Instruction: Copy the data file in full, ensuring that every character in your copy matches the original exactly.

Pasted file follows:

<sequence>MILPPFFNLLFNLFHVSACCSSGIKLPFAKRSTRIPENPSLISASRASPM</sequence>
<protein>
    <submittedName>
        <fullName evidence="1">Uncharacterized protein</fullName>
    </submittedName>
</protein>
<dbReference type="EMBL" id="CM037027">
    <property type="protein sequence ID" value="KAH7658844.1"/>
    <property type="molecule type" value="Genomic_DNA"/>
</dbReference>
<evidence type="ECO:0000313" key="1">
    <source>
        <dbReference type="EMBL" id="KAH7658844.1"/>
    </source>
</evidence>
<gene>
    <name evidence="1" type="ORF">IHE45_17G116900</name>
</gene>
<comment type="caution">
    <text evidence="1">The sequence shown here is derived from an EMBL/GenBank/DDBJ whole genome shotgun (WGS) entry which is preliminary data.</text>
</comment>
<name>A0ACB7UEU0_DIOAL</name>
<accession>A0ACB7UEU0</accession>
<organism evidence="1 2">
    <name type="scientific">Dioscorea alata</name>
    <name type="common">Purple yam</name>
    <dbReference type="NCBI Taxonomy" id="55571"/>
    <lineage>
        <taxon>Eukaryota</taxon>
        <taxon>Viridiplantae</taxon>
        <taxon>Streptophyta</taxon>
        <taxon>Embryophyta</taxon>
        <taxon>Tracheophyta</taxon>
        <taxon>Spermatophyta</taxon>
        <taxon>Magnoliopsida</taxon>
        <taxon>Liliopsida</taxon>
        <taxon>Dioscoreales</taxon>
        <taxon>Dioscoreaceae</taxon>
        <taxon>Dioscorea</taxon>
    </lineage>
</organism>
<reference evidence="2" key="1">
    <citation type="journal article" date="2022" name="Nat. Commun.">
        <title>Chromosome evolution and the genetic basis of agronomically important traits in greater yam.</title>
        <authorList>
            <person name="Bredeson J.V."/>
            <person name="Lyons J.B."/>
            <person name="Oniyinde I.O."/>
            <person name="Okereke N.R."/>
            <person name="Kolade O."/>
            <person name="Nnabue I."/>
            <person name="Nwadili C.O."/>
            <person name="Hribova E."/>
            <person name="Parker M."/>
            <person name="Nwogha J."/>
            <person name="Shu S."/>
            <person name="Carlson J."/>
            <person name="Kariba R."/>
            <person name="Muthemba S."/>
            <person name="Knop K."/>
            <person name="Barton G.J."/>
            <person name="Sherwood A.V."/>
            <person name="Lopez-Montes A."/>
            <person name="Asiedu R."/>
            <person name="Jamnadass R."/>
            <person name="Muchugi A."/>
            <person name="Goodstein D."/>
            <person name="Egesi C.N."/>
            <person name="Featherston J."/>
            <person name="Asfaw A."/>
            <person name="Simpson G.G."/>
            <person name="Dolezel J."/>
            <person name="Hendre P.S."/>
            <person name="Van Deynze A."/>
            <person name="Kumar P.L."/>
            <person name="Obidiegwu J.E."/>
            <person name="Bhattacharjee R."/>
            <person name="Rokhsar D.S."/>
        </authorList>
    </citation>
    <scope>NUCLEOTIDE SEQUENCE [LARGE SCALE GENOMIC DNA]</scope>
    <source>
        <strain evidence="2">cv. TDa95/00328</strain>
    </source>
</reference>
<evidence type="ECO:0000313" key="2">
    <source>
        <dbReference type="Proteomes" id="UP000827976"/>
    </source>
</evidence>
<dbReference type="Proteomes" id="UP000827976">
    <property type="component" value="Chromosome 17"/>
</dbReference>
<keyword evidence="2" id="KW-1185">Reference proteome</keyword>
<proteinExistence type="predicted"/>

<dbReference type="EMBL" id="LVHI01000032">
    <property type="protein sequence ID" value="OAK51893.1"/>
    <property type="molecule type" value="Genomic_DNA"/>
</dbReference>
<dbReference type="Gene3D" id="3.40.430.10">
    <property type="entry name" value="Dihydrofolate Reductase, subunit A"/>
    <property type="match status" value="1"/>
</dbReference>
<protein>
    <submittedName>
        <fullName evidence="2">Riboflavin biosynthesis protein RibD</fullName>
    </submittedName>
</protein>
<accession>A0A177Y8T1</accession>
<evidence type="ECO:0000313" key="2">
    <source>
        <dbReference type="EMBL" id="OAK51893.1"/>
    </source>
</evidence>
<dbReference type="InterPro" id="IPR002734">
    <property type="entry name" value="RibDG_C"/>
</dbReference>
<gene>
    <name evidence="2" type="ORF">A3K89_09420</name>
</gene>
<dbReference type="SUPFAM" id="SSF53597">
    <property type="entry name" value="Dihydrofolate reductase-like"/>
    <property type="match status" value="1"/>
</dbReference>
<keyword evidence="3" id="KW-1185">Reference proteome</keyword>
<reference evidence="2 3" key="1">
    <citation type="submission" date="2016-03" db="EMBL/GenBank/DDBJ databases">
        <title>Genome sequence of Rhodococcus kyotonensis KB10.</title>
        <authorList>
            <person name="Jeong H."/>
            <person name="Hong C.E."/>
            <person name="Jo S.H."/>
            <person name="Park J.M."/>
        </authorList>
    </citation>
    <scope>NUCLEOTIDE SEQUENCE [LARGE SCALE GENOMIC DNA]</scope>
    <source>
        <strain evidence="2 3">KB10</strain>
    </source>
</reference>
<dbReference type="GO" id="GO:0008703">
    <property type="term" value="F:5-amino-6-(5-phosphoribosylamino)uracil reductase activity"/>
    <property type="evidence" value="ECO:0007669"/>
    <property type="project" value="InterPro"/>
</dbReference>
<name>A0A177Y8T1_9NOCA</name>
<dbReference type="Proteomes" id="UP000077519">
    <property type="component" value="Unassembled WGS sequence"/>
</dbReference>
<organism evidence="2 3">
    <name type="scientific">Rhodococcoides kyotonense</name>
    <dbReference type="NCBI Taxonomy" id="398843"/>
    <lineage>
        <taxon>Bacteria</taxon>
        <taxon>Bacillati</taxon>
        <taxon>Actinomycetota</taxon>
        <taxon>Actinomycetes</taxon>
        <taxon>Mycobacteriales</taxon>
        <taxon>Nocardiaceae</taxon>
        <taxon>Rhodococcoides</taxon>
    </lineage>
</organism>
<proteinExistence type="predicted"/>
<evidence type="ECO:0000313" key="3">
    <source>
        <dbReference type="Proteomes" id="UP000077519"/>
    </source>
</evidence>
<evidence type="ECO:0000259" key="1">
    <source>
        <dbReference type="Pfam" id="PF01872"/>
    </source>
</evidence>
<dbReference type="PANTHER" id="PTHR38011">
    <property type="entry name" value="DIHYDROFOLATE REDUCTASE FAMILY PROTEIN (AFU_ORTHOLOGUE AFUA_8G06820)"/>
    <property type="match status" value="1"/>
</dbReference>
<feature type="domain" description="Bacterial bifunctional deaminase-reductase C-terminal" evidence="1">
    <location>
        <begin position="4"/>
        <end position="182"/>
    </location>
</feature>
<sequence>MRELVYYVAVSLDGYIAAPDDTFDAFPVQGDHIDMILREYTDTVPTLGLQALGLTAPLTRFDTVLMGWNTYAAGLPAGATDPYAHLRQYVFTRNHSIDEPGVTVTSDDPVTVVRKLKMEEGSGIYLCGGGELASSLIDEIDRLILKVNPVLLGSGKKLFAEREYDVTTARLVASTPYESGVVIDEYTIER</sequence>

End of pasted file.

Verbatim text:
<sequence>MILPPFFNLLFNLFHVSACCSSGIKLPFAKRSTRIPENPSLISASRASPM</sequence>
<protein>
    <submittedName>
        <fullName evidence="1">Uncharacterized protein</fullName>
    </submittedName>
</protein>
<dbReference type="EMBL" id="CM037027">
    <property type="protein sequence ID" value="KAH7658844.1"/>
    <property type="molecule type" value="Genomic_DNA"/>
</dbReference>
<evidence type="ECO:0000313" key="1">
    <source>
        <dbReference type="EMBL" id="KAH7658844.1"/>
    </source>
</evidence>
<gene>
    <name evidence="1" type="ORF">IHE45_17G116900</name>
</gene>
<comment type="caution">
    <text evidence="1">The sequence shown here is derived from an EMBL/GenBank/DDBJ whole genome shotgun (WGS) entry which is preliminary data.</text>
</comment>
<name>A0ACB7UEU0_DIOAL</name>
<accession>A0ACB7UEU0</accession>
<organism evidence="1 2">
    <name type="scientific">Dioscorea alata</name>
    <name type="common">Purple yam</name>
    <dbReference type="NCBI Taxonomy" id="55571"/>
    <lineage>
        <taxon>Eukaryota</taxon>
        <taxon>Viridiplantae</taxon>
        <taxon>Streptophyta</taxon>
        <taxon>Embryophyta</taxon>
        <taxon>Tracheophyta</taxon>
        <taxon>Spermatophyta</taxon>
        <taxon>Magnoliopsida</taxon>
        <taxon>Liliopsida</taxon>
        <taxon>Dioscoreales</taxon>
        <taxon>Dioscoreaceae</taxon>
        <taxon>Dioscorea</taxon>
    </lineage>
</organism>
<reference evidence="2" key="1">
    <citation type="journal article" date="2022" name="Nat. Commun.">
        <title>Chromosome evolution and the genetic basis of agronomically important traits in greater yam.</title>
        <authorList>
            <person name="Bredeson J.V."/>
            <person name="Lyons J.B."/>
            <person name="Oniyinde I.O."/>
            <person name="Okereke N.R."/>
            <person name="Kolade O."/>
            <person name="Nnabue I."/>
            <person name="Nwadili C.O."/>
            <person name="Hribova E."/>
            <person name="Parker M."/>
            <person name="Nwogha J."/>
            <person name="Shu S."/>
            <person name="Carlson J."/>
            <person name="Kariba R."/>
            <person name="Muthemba S."/>
            <person name="Knop K."/>
            <person name="Barton G.J."/>
            <person name="Sherwood A.V."/>
            <person name="Lopez-Montes A."/>
            <person name="Asiedu R."/>
            <person name="Jamnadass R."/>
            <person name="Muchugi A."/>
            <person name="Goodstein D."/>
            <person name="Egesi C.N."/>
            <person name="Featherston J."/>
            <person name="Asfaw A."/>
            <person name="Simpson G.G."/>
            <person name="Dolezel J."/>
            <person name="Hendre P.S."/>
            <person name="Van Deynze A."/>
            <person name="Kumar P.L."/>
            <person name="Obidiegwu J.E."/>
            <person name="Bhattacharjee R."/>
            <person name="Rokhsar D.S."/>
        </authorList>
    </citation>
    <scope>NUCLEOTIDE SEQUENCE [LARGE SCALE GENOMIC DNA]</scope>
    <source>
        <strain evidence="2">cv. TDa95/00328</strain>
    </source>
</reference>
<evidence type="ECO:0000313" key="2">
    <source>
        <dbReference type="Proteomes" id="UP000827976"/>
    </source>
</evidence>
<dbReference type="Proteomes" id="UP000827976">
    <property type="component" value="Chromosome 17"/>
</dbReference>
<keyword evidence="2" id="KW-1185">Reference proteome</keyword>
<proteinExistence type="predicted"/>

<dbReference type="EMBL" id="LVHI01000032">
    <property type="protein sequence ID" value="OAK51893.1"/>
    <property type="molecule type" value="Genomic_DNA"/>
</dbReference>
<dbReference type="Gene3D" id="3.40.430.10">
    <property type="entry name" value="Dihydrofolate Reductase, subunit A"/>
    <property type="match status" value="1"/>
</dbReference>
<protein>
    <submittedName>
        <fullName evidence="2">Riboflavin biosynthesis protein RibD</fullName>
    </submittedName>
</protein>
<accession>A0A177Y8T1</accession>
<evidence type="ECO:0000313" key="2">
    <source>
        <dbReference type="EMBL" id="OAK51893.1"/>
    </source>
</evidence>
<dbReference type="InterPro" id="IPR002734">
    <property type="entry name" value="RibDG_C"/>
</dbReference>
<gene>
    <name evidence="2" type="ORF">A3K89_09420</name>
</gene>
<dbReference type="SUPFAM" id="SSF53597">
    <property type="entry name" value="Dihydrofolate reductase-like"/>
    <property type="match status" value="1"/>
</dbReference>
<keyword evidence="3" id="KW-1185">Reference proteome</keyword>
<reference evidence="2 3" key="1">
    <citation type="submission" date="2016-03" db="EMBL/GenBank/DDBJ databases">
        <title>Genome sequence of Rhodococcus kyotonensis KB10.</title>
        <authorList>
            <person name="Jeong H."/>
            <person name="Hong C.E."/>
            <person name="Jo S.H."/>
            <person name="Park J.M."/>
        </authorList>
    </citation>
    <scope>NUCLEOTIDE SEQUENCE [LARGE SCALE GENOMIC DNA]</scope>
    <source>
        <strain evidence="2 3">KB10</strain>
    </source>
</reference>
<dbReference type="GO" id="GO:0008703">
    <property type="term" value="F:5-amino-6-(5-phosphoribosylamino)uracil reductase activity"/>
    <property type="evidence" value="ECO:0007669"/>
    <property type="project" value="InterPro"/>
</dbReference>
<name>A0A177Y8T1_9NOCA</name>
<dbReference type="Proteomes" id="UP000077519">
    <property type="component" value="Unassembled WGS sequence"/>
</dbReference>
<organism evidence="2 3">
    <name type="scientific">Rhodococcoides kyotonense</name>
    <dbReference type="NCBI Taxonomy" id="398843"/>
    <lineage>
        <taxon>Bacteria</taxon>
        <taxon>Bacillati</taxon>
        <taxon>Actinomycetota</taxon>
        <taxon>Actinomycetes</taxon>
        <taxon>Mycobacteriales</taxon>
        <taxon>Nocardiaceae</taxon>
        <taxon>Rhodococcoides</taxon>
    </lineage>
</organism>
<proteinExistence type="predicted"/>
<evidence type="ECO:0000313" key="3">
    <source>
        <dbReference type="Proteomes" id="UP000077519"/>
    </source>
</evidence>
<evidence type="ECO:0000259" key="1">
    <source>
        <dbReference type="Pfam" id="PF01872"/>
    </source>
</evidence>
<dbReference type="PANTHER" id="PTHR38011">
    <property type="entry name" value="DIHYDROFOLATE REDUCTASE FAMILY PROTEIN (AFU_ORTHOLOGUE AFUA_8G06820)"/>
    <property type="match status" value="1"/>
</dbReference>
<feature type="domain" description="Bacterial bifunctional deaminase-reductase C-terminal" evidence="1">
    <location>
        <begin position="4"/>
        <end position="182"/>
    </location>
</feature>
<sequence>MRELVYYVAVSLDGYIAAPDDTFDAFPVQGDHIDMILREYTDTVPTLGLQALGLTAPLTRFDTVLMGWNTYAAGLPAGATDPYAHLRQYVFTRNHSIDEPGVTVTSDDPVTVVRKLKMEEGSGIYLCGGGELASSLIDEIDRLILKVNPVLLGSGKKLFAEREYDVTTARLVASTPYESGVVIDEYTIER</sequence>